Russia in ‘quiet diplomacy’ with US over Griner’s release
- Sergey Lavrov says Russia is conducting “quiet diplomacy” with the US
- President Joe Biden condemned Brittney Griner’s nine-year prison sentence
- Russia is optimistic that the talks will bear fruits
Russian Foreign Minister Sergey Lavrov said Thursday that Russia is conducting “quiet diplomacy” with the United States over the possibility of a prisoner swap involving basketball star Brittney Griner.
U.S. Vice President Joe Biden has condemned Russia’s nine-year prison sentence given to WNBA star and two-time Olympic gold medalist Brittney Griner on drug charges on August 4.
A spokesman for the Russian Foreign Ministry Ivan Nechayev said that quiet diplomacy is underway, and it should bear fruit if Washington follows it. Nechayev added that he hopes the diplomacy will not fall into propaganda through media hype to score points before an election.
He was referring to the upcoming midterm elections in the United States. The Kremlin had previously claimed that U.S. officials were hindering efforts to secure a prisoner swap by using “megaphone diplomacy.”
According to Reuters sources, Washington has proposed exchanging Russian arms trafficker Viktor Bout for Griner and ex-Marine Paul Whelan, another American jailed in Russia.
Whelan, a multi-national citizen with passports from the United States, Britain, Canada, and Ireland, was convicted of spying in 2020 and given a 16-year prison term. He, however, says all of this is untrue.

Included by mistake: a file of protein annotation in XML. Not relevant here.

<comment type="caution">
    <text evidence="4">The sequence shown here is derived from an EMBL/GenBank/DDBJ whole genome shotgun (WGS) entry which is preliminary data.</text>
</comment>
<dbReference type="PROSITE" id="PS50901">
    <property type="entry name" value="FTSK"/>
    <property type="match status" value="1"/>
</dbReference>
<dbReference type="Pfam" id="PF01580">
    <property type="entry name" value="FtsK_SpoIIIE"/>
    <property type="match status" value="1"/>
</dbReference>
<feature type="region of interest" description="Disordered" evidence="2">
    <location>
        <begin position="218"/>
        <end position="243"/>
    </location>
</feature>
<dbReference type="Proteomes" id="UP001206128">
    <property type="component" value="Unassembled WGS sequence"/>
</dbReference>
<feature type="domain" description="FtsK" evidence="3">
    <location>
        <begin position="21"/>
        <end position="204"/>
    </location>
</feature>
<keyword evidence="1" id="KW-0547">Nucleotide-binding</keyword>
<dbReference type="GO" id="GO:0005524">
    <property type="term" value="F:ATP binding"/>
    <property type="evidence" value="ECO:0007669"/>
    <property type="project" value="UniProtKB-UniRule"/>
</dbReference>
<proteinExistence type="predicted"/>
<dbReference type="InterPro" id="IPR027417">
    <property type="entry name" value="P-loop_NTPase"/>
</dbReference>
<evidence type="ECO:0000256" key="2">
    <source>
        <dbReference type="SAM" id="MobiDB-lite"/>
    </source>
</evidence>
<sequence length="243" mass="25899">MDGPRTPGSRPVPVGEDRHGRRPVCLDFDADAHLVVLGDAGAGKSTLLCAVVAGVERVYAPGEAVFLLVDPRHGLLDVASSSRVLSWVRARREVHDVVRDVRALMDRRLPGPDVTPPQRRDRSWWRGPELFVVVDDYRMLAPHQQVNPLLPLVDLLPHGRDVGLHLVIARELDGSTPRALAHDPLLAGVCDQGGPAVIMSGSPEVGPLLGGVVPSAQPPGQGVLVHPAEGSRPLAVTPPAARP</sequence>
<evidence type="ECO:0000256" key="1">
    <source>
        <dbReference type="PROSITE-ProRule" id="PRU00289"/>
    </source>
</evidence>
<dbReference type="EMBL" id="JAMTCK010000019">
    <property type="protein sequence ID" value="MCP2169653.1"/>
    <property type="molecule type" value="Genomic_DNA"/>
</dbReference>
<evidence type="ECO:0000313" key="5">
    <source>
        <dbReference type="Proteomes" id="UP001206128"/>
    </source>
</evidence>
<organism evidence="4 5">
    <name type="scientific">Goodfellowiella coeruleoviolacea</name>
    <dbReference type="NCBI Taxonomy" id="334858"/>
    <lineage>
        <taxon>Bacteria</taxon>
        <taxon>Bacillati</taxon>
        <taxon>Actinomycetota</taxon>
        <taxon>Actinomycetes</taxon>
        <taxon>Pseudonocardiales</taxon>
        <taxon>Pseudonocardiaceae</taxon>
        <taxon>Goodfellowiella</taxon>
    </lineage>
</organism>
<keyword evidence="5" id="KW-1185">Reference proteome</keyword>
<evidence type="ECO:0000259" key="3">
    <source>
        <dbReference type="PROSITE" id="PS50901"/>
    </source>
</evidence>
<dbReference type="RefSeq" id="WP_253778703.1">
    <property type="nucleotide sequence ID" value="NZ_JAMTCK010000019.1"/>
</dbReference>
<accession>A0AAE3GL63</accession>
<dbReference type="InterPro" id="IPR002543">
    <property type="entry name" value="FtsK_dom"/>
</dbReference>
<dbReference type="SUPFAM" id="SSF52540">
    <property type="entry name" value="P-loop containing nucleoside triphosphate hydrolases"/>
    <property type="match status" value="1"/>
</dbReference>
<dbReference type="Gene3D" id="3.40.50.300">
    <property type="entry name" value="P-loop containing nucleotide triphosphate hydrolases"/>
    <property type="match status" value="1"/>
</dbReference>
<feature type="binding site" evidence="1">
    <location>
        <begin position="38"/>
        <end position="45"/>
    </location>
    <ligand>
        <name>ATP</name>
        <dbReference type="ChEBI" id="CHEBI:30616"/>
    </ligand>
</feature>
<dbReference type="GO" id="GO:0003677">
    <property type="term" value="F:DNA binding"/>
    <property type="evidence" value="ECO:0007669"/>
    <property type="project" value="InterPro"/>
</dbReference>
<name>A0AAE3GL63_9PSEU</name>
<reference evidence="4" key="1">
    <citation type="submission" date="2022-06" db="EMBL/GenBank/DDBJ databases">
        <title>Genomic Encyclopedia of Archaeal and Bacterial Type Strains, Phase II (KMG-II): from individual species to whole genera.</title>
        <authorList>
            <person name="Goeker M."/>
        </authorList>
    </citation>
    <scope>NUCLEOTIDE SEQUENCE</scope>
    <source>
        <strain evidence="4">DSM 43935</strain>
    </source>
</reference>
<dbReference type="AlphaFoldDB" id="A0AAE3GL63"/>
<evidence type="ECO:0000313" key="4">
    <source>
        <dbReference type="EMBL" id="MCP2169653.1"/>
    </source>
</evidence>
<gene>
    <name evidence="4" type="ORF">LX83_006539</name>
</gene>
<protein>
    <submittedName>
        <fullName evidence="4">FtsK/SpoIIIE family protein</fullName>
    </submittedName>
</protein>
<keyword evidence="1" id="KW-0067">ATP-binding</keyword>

Griner was arrested on February 17 at Moscow’s Sheremetyevo airport with vape cartridges carrying hashish oil in her luggage. She says that she was prescribed medical cannabis in the United States to ease pain from longstanding injuries.
Cannabis use, whether for medical or recreational purposes, is prohibited in Russia.
As she hurried to catch her flight to Russia, Griner said she packed her vape cartridges by accident and pled guilty to the charges.
At the time of sentencing on August 4, Judge Anna Sotnikova stated that she determined that Griner knowingly broke the law. The judge also fined Griner one million roubles, which is equivalent to approximately $16,700.
Her legal team filed an appeal against the sentence. Partner at Rybalkin Gortsunyan Dyakin and Partners law firm Maria Blagovolina confirmed to Reuters that they filed an appeal but said no more about it. Exactly how soon an appeal could be heard was unclear.
Alexander Boikov, a lawyer at the Moscow Legal Center who defended Griner in court, told Reuters that they are pushing for reverse the ruling.
He indicated that violations throughout the investigation would be a major point of emphasis in the appeal. In court, Griner’s legal team claimed that she lacked access to translated versions of certain aspects in her case files.
She is hopeful that she won’t spend her life in a Russian jail. Griner showed very little emotion when the judge read the punishment to her, and she listened to the verdict with a blank expression.
Russia insists there were no political motives behind the investigation. Kremlin advised the US not to use “megaphone diplomacy” and that any prisoner exchange would have to be discussed behind closed doors.
It remains to be seen how the quiet diplomacy progresses even as pundits cite that Griner is a pawn in Russia’s hostage diplomacy with the US.